Researchers from Southern California Permanente Medical Group in Los Angeles also found that CT alone failed to detect PET-positive lymph nodes in approximately 20% of patients.
"Our study helps confirm the superiority of FDG-PET scans to CT scans in visualizing primary and nodal disease in anal carcinoma," said lead author Dr. William Lien from the facility's department of radiation oncology. "Accurate staging is crucial to appropriate management of anal carcinoma, and FDG-PET scans should be obtained in all patients prior to initiation of definitive chemoradiation."
From 2005 to 2008, 42 patients were treated in the department of radiation oncology for biopsy-proven, nonmetastatic anal carcinoma. Thirty-nine patients underwent pre- and post-treatment FDG-PET/CT scans. There were 26 women and 13 men, ranging in age from 37 to 91 years, with a median age at diagnosis of 60 years.
Among the cases, three patients were HIV positive, 32 patients were diagnosed with squamous cell carcinoma, five patients had basaloid carcinoma, and one patient was found to have adenosquamous carcinoma.
Two patients were treated with radiation alone, and 37 patients received a combination of chemotherapy and radiation. Thirty-six patients were treated only with external-beam radiation, and three patients received a combination of external-beam radiation and interstitial low-dose-rate implant brachytherapy with iridium-192 seeds.
All patients underwent FDG-PET/CT with a hybrid PET/CT scanner. CT images were obtained at 3.75-mm slice intervals without administration of intravenous contrast. Scans began at the base of the skull and extended through the proximal thighs.
PET images were obtained over the same region 40 to 60 minutes after the administration of FDG, with imaging times of three to six minutes per bed position. FDG doses ranged from 15 to 23 mCi, with a mean dose of 16.9 mCi.
All patients underwent FDG-PET/CT scans prior to any chemotherapy or radiation. Diagnostic CT scans of the abdomen and pelvis with intravenous contrast were also obtained and compared to FDG-PET/CT scans.
Post-treatment FDG-PET/CT scans were obtained, on average, 12.6 ± 6.8 weeks after the final day of radiation treatment, raging from one to 40 weeks. Progression-free survival was calculated from when the diagnosis was made until the patient's most recent follow-up or until the time of disease progression.
Two patients died during the course of the study. The researchers determined that one death was caused by metastatic anal carcinoma; the other death was due to metastatic renal cell carcinoma. Of the 37 remaining patients, six patients (15%) had disease progression, and two patients underwent abdominoperineal resection and are free of disease. Four other patients remain alive with cancer.
Image shows an HIV-positive 41-year-old male with squamous cell carcinoma of the anus. Pretreatment FDG-PET/CT (left) demonstrated increased uptake in the anal canal (arrows) and a left internal iliac lymph node. Post-treatment FDG-PET/CT (right) demonstrated persistent uptake in the anal canal and new activity in the right lobe of the liver (arrows). The patient had biopsy-proven local and distant disease and died from local and metastatic disease 12 months after completion of chemoradiation. All images courtesy of Dr. William Lien.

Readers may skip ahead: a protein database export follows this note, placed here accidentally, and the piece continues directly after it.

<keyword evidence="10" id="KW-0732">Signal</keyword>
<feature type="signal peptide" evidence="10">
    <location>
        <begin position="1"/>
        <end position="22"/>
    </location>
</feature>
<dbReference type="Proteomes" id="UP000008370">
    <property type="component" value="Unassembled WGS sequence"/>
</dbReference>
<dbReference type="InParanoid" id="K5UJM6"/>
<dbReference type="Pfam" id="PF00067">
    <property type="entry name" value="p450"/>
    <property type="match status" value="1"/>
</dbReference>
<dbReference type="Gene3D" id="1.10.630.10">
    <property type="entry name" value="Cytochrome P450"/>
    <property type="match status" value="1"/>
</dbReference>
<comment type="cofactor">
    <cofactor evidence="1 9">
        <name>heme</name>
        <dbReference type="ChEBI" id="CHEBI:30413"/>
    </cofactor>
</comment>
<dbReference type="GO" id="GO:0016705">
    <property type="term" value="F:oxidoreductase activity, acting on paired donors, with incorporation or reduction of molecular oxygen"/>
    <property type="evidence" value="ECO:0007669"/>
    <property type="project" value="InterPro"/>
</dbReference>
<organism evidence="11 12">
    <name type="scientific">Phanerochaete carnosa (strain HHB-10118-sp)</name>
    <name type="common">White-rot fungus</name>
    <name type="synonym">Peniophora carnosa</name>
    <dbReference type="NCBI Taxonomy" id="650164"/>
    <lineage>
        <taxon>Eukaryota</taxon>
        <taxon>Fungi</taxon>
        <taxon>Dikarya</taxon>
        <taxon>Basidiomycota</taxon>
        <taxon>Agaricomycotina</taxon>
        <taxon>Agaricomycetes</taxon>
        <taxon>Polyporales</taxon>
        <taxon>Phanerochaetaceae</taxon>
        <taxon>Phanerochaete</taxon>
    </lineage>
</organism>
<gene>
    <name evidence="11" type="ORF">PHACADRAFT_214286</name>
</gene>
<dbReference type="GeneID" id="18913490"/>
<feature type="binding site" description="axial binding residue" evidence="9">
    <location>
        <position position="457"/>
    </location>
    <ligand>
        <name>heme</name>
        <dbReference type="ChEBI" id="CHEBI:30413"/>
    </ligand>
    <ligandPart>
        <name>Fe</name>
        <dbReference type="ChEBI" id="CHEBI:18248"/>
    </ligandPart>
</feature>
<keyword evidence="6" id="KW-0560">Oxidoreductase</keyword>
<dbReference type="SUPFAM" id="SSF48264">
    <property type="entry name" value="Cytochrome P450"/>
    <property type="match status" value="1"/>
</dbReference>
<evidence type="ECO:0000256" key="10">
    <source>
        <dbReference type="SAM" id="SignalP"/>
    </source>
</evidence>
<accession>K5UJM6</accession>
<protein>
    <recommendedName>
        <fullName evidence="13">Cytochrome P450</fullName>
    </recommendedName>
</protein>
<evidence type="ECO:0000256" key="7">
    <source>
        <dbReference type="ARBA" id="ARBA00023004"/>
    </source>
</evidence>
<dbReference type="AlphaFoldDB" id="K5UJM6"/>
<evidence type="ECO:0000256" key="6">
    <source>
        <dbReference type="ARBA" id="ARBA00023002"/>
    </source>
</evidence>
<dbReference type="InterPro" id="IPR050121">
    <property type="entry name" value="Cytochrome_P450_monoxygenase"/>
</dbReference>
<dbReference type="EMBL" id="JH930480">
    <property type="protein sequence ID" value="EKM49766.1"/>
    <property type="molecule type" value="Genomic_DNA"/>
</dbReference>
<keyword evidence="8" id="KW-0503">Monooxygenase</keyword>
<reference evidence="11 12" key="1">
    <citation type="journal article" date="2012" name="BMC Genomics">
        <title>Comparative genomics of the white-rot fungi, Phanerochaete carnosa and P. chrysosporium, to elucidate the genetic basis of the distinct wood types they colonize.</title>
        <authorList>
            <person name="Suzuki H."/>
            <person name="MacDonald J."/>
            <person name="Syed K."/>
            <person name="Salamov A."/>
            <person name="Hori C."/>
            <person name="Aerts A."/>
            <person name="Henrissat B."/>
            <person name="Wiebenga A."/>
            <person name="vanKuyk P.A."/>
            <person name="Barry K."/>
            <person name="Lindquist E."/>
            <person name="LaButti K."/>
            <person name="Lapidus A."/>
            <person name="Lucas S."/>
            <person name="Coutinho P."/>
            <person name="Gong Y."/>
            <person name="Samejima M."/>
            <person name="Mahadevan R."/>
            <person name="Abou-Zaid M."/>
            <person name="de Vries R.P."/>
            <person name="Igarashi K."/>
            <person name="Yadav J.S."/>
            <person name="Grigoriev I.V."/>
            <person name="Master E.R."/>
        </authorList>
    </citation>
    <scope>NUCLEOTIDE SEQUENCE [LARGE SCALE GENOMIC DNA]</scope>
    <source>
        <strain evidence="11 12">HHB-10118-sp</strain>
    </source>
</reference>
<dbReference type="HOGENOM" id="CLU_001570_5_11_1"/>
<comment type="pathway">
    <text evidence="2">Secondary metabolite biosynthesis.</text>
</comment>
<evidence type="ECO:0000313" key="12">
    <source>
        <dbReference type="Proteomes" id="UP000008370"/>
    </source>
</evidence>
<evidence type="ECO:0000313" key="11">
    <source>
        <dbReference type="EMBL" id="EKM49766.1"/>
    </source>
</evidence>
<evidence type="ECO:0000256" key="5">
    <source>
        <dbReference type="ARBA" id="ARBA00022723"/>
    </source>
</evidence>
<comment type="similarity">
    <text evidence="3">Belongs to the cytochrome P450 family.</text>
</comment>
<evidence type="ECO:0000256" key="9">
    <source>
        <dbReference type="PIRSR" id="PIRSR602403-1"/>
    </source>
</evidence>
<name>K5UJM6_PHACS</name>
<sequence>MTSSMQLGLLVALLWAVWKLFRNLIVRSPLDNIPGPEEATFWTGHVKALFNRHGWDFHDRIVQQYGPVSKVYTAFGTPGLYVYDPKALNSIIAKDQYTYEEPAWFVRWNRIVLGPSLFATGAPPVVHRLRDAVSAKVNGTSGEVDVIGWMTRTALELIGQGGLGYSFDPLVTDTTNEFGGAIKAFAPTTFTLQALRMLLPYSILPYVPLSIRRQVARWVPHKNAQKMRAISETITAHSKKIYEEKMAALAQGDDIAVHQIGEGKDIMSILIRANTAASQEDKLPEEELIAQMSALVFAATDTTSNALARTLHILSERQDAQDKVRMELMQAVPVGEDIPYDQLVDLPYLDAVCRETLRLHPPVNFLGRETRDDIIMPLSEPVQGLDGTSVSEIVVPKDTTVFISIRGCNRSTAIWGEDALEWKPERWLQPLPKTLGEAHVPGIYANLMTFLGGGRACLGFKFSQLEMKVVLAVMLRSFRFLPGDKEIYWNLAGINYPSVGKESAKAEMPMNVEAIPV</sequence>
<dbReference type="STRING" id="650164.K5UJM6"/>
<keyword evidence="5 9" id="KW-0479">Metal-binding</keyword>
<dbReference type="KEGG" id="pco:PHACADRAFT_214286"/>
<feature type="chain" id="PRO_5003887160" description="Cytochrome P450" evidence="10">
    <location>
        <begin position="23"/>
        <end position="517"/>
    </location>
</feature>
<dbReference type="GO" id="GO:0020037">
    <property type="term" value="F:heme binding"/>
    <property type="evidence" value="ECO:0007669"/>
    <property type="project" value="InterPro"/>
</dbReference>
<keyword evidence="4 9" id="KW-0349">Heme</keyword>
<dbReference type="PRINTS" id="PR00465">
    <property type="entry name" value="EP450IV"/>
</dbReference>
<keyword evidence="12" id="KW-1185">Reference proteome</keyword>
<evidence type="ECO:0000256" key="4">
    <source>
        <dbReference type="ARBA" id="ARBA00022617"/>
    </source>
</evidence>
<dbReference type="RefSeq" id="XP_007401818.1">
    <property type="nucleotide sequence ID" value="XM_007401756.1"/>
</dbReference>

In their analysis, the researchers found that FDG-PET/CT detected the primary tumor in 38 of 39 cases (97%) in pretreatment staging, whereas CT alone detected primary tumors in 22 of 39 patients (56%).
In the study's post-treatment and progression-free-survival review, complete metabolic response was found in 26 patients (67%). Partial response was noted in 13 of 39 patients (33%). The two-year progression-free-survival rate for patients with complete metabolic response was 94.4%. For patients with partial response on post-treatment FDG-PET/CT scans, six patients developed progression of disease, with a two-year progression-free survival of 27.5%.
Image shows a 47-year-old female with squamous cell carcinoma of the anus. Pretreatment FDG-PET/CT (left) demonstrated increased uptake in the right anal canal and two 5-mm perirectal lymph nodes. Post-treatment FDG-PET/CT (right) showed complete metabolic response. She remains without evidence of disease 31 months after chemoradiation.
The researchers also repeated post-treatment PET/CT scans on four patients with a partial metabolic response. The clinical exams found that the tumors regressed in all four patients, who have had no evidence of disease on follow-up.
Based on the results, the researchers concluded that FDG-PET/CT is superior to CT in detecting primary and nodal disease in anal carcinoma and "post-treatment FDG-PET was highly predictive of progression-free survival and can be a useful tool in the post-treatment surveillance of patients treated with chemoradiation," Lien said. "Longer follow-up is necessary to determine whether or not this translates into an overall survival difference."
While optimal timing of post-treatment scans has not been determined, Lien said he and his colleagues "recommend obtaining FDG-PET scans eight to 12 weeks after completion of radiation."
By Wayne Forrest
AuntMinnie.com staff writer
November 25, 2009
PET/CT directs head and neck cancer treatment, November 17, 2009
FDG-PET/CT helps manage treatment for Crohn's disease, November 16, 2009
FDG-PET/CT helps assess pulmonary lymphangitic carcinomatosis, November 3, 2009
FDG-PET faces off against MDCT for gallbladder carcinoma, November 3, 2009
FDG-PET uptake helps predict vascular events in cancer patients, October 9, 2009
Copyright © 2009 AuntMinnie.comIf you like this content, please share it with a colleague!